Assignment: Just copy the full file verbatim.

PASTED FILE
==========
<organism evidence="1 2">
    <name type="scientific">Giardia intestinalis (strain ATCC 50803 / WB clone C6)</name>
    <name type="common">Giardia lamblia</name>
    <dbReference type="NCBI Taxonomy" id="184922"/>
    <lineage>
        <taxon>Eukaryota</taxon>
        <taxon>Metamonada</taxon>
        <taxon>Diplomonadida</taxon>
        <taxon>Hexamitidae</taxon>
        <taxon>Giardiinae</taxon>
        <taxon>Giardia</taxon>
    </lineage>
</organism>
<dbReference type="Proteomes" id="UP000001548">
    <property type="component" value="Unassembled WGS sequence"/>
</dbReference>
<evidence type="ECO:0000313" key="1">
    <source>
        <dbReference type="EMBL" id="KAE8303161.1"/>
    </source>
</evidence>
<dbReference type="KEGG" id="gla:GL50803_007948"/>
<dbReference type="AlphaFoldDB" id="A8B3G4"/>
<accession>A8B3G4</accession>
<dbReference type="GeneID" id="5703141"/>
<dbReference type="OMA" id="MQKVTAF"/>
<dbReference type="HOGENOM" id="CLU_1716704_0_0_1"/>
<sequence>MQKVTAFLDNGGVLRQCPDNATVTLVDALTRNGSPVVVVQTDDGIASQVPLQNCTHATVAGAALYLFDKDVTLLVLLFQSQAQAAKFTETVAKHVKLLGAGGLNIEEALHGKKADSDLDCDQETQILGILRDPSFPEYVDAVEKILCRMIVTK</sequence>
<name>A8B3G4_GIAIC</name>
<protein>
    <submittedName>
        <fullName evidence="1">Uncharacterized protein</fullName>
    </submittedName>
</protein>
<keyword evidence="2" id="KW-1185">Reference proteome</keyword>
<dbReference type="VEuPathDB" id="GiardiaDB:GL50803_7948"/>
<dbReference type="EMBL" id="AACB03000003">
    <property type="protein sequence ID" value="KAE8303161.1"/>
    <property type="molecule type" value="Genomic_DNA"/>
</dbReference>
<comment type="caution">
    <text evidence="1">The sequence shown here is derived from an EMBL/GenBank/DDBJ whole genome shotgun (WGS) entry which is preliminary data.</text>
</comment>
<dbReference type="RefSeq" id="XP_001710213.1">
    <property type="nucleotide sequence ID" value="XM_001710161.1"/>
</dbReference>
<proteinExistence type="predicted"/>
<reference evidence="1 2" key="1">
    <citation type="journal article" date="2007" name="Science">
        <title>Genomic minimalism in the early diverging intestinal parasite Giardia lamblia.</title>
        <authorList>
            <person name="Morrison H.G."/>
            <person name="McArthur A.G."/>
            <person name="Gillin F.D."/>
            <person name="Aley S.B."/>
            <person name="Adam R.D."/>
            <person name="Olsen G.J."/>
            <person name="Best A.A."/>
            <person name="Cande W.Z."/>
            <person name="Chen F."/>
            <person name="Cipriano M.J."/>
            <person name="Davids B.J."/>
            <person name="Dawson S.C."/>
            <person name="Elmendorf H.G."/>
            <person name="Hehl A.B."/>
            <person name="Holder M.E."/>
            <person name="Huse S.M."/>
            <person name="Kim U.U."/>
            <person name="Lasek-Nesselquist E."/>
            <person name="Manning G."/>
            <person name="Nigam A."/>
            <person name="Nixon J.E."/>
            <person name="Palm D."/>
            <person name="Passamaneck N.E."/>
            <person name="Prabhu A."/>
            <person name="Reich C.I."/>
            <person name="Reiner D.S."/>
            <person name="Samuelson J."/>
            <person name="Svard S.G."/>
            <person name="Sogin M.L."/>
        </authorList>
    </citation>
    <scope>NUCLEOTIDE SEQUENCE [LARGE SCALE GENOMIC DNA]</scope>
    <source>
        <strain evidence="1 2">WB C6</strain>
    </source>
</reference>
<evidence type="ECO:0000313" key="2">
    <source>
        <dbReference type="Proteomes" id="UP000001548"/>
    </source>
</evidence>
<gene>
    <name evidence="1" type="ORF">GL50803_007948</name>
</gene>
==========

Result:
<organism evidence="1 2">
    <name type="scientific">Giardia intestinalis (strain ATCC 50803 / WB clone C6)</name>
    <name type="common">Giardia lamblia</name>
    <dbReference type="NCBI Taxonomy" id="184922"/>
    <lineage>
        <taxon>Eukaryota</taxon>
        <taxon>Metamonada</taxon>
        <taxon>Diplomonadida</taxon>
        <taxon>Hexamitidae</taxon>
        <taxon>Giardiinae</taxon>
        <taxon>Giardia</taxon>
    </lineage>
</organism>
<dbReference type="Proteomes" id="UP000001548">
    <property type="component" value="Unassembled WGS sequence"/>
</dbReference>
<evidence type="ECO:0000313" key="1">
    <source>
        <dbReference type="EMBL" id="KAE8303161.1"/>
    </source>
</evidence>
<dbReference type="KEGG" id="gla:GL50803_007948"/>
<dbReference type="AlphaFoldDB" id="A8B3G4"/>
<accession>A8B3G4</accession>
<dbReference type="GeneID" id="5703141"/>
<dbReference type="OMA" id="MQKVTAF"/>
<dbReference type="HOGENOM" id="CLU_1716704_0_0_1"/>
<sequence>MQKVTAFLDNGGVLRQCPDNATVTLVDALTRNGSPVVVVQTDDGIASQVPLQNCTHATVAGAALYLFDKDVTLLVLLFQSQAQAAKFTETVAKHVKLLGAGGLNIEEALHGKKADSDLDCDQETQILGILRDPSFPEYVDAVEKILCRMIVTK</sequence>
<name>A8B3G4_GIAIC</name>
<protein>
    <submittedName>
        <fullName evidence="1">Uncharacterized protein</fullName>
    </submittedName>
</protein>
<keyword evidence="2" id="KW-1185">Reference proteome</keyword>
<dbReference type="VEuPathDB" id="GiardiaDB:GL50803_7948"/>
<dbReference type="EMBL" id="AACB03000003">
    <property type="protein sequence ID" value="KAE8303161.1"/>
    <property type="molecule type" value="Genomic_DNA"/>
</dbReference>
<comment type="caution">
    <text evidence="1">The sequence shown here is derived from an EMBL/GenBank/DDBJ whole genome shotgun (WGS) entry which is preliminary data.</text>
</comment>
<dbReference type="RefSeq" id="XP_001710213.1">
    <property type="nucleotide sequence ID" value="XM_001710161.1"/>
</dbReference>
<proteinExistence type="predicted"/>
<reference evidence="1 2" key="1">
    <citation type="journal article" date="2007" name="Science">
        <title>Genomic minimalism in the early diverging intestinal parasite Giardia lamblia.</title>
        <authorList>
            <person name="Morrison H.G."/>
            <person name="McArthur A.G."/>
            <person name="Gillin F.D."/>
            <person name="Aley S.B."/>
            <person name="Adam R.D."/>
            <person name="Olsen G.J."/>
            <person name="Best A.A."/>
            <person name="Cande W.Z."/>
            <person name="Chen F."/>
            <person name="Cipriano M.J."/>
            <person name="Davids B.J."/>
            <person name="Dawson S.C."/>
            <person name="Elmendorf H.G."/>
            <person name="Hehl A.B."/>
            <person name="Holder M.E."/>
            <person name="Huse S.M."/>
            <person name="Kim U.U."/>
            <person name="Lasek-Nesselquist E."/>
            <person name="Manning G."/>
            <person name="Nigam A."/>
            <person name="Nixon J.E."/>
            <person name="Palm D."/>
            <person name="Passamaneck N.E."/>
            <person name="Prabhu A."/>
            <person name="Reich C.I."/>
            <person name="Reiner D.S."/>
            <person name="Samuelson J."/>
            <person name="Svard S.G."/>
            <person name="Sogin M.L."/>
        </authorList>
    </citation>
    <scope>NUCLEOTIDE SEQUENCE [LARGE SCALE GENOMIC DNA]</scope>
    <source>
        <strain evidence="1 2">WB C6</strain>
    </source>
</reference>
<evidence type="ECO:0000313" key="2">
    <source>
        <dbReference type="Proteomes" id="UP000001548"/>
    </source>
</evidence>
<gene>
    <name evidence="1" type="ORF">GL50803_007948</name>
</gene>